Building for the Future

2019 has prepared California builders for the changing expectations to come in 2020


California has a long history of being a recognized leader in climate policy, but no feat is as profound or comprehensive as was the signing of AB 32, California’s Global Warming Solutions Act. Signed into law in 2006, AB 32 mandated a statewide reduction in greenhouse gas (GHG) emissions to 1990 levels by 2020.

We are now facing 2020, and California’s building codes have undergone the single biggest change in their history. Beginning January 1, 2020, all new homes and apartments under four stories will be powered by renewable energy, and homebuilders across the nation will be watching how California balances meeting its GHG reduction goals and spurring housing production.

Ideally, the California Energy Commission (CEC) would have waited a few years before mandating solar roofs but knowing that California’s homebuilders would need to comply with solar mandates at some point, CBIA worked with the CEC and successfully advocated for alternatives to putting panels on the roof of every new home built after January 1, 2020. Selling it as part of the house to the homebuyer, rooftop solar would increase construction costs $8,000-$13,500 per home depending on location in the state.

That still is an option (known as the “for- sale” option), but now builders have the opportunity to comply in two other innovative and less costly ways.

A second option is for the homebuilder to use a third-party solar company to own and maintain the rooftop solar systems and provide electricity and billing credit to the homebuyer at a rate below that of a neighboring utility. Called a Lease/Power Purchase Agreement, one benefit is that the solar mandate compliance doesn’t increase the purchase price of the house.

Lastly, with the Community Solar compliance option, the renewable energy requirement would be provided from an off-site source. Think of it as a “solar farm” that could be owned and operated by a builder, local government, a third-party solar provider, or a utility company. This allows the builder to comply with the state’s solar mandate without placing solar panels on the roof of the home.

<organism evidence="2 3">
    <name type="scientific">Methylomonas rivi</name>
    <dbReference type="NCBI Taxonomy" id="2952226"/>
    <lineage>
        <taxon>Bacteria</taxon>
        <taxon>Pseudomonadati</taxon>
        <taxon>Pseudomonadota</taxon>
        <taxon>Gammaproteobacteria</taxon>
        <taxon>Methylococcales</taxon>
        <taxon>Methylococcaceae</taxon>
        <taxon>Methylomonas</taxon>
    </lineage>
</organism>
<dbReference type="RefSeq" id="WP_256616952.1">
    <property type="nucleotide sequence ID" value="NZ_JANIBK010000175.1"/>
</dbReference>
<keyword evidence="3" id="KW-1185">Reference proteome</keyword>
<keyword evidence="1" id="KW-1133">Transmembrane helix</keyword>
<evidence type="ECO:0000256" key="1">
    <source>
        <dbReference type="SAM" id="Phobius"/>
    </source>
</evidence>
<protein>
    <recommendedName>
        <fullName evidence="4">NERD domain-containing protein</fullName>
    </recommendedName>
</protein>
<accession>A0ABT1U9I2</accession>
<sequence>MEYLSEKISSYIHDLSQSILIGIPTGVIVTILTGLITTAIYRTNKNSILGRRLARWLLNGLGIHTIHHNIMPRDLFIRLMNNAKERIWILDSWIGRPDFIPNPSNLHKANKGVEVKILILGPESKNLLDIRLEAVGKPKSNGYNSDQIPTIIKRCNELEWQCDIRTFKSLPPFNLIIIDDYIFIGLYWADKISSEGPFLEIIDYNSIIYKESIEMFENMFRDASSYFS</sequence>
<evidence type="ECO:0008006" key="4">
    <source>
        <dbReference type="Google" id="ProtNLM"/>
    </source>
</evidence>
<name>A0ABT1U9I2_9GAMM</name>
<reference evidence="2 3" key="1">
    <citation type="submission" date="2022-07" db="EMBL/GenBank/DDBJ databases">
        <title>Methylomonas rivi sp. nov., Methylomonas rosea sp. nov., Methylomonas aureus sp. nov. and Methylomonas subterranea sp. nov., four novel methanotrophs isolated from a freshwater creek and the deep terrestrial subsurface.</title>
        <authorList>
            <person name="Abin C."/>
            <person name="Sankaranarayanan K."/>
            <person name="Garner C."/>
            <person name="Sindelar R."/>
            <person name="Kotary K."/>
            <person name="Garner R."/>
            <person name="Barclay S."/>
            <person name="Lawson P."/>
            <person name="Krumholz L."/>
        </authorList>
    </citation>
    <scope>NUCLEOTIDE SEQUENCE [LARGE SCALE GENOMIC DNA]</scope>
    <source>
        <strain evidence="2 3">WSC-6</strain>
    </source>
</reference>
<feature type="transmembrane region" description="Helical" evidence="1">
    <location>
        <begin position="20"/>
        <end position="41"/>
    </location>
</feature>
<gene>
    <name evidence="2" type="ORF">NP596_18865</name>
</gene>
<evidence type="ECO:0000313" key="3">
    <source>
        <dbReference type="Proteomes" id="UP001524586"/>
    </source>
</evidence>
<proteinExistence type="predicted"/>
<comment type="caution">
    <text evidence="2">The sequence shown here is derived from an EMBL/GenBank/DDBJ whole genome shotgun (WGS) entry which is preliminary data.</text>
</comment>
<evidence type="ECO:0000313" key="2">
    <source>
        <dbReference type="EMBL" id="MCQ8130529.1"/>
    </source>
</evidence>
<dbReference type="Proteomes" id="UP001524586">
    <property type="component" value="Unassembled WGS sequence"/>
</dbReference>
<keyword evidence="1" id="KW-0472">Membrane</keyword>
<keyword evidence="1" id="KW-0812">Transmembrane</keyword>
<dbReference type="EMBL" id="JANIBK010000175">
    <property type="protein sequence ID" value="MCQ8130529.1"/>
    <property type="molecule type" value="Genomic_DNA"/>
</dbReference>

The off-site community solar option was an important option to homebuilders. As Governor Newsom and the legislature grapple with the state’s unprecedented housing affordability crisis, there is a renewed focus on higher density infill housing. With the state encouraging the production of small and mid-rise apartment buildings, builders will quickly run out of roof space, complicating compliance with the 3-kilowatt system per home minimum requirement. Homeowners can’t benefit from net metering with community solar, but California’s homebuilders appreciate the flexibility within the aggressive solar mandate.

Community solar is also less expensive than the “for-sale” or Lease-Power Purchase Agreement, making it an attractive option given the fact that according to the California Association of Realtors, the median single-family home sale price is $605,000 in California.

In California, the cost to build – and buy – a home continues to climb. Over the last decade, the state of California has implemented a series of new mandatory building standards resulting in the single greatest increase in code-related construction costs ever seen in the history of our state code. Year after year, legislative proposals seek change that directly adds to home construction costs. One would hope, with the housing crisis at hand, CBIA would not have to develop a “Housing Creator and Housing Killer” list, but last year, we had to confront measures that would have added $300,000 per home in homebuilding related costs.

All of these changes, including the upcoming solar mandate, dramatically impact California’s homebuilding and housing market. Small costs decided in a silo lead to pricing families out. For every $1,000 in added construction costs for a median priced home, 10,000 households are priced out of the market.

Time and time again, California’s action on policy has driven change across the nation, and we can expect the same to occur in the next few years regarding the new solar mandates. States are watching California – they have for years and will continue to do so as California remains a leader in the battle against climate change.

If I were to offer advice to homebuilders in California, I would suggest pulling permits quickly, before mandates go into effect at the start of the new year. To homebuilders outside of California, I’d urge learning about the energy mandates in your home state, and to understand what other states are doing in the way of energy efficiency and how it relates to residential home construction.

In 2021, California’s homebuilders will see additional fire-safety directives in the way of roof covering and fire-resistant vents. There is also a push to electrify all homes and put 1.5 million electric vehicles on the road. It’s an aggressive track and I doubt our current electrical grid will hold up. CBIA supports collaborative efforts to make homes more energy efficient, but it’s time to sit back and take a deep breath so we can build more homes.

Dan Dunmoyer is the President and CEO of the California Building Industry Association. To learn more, visit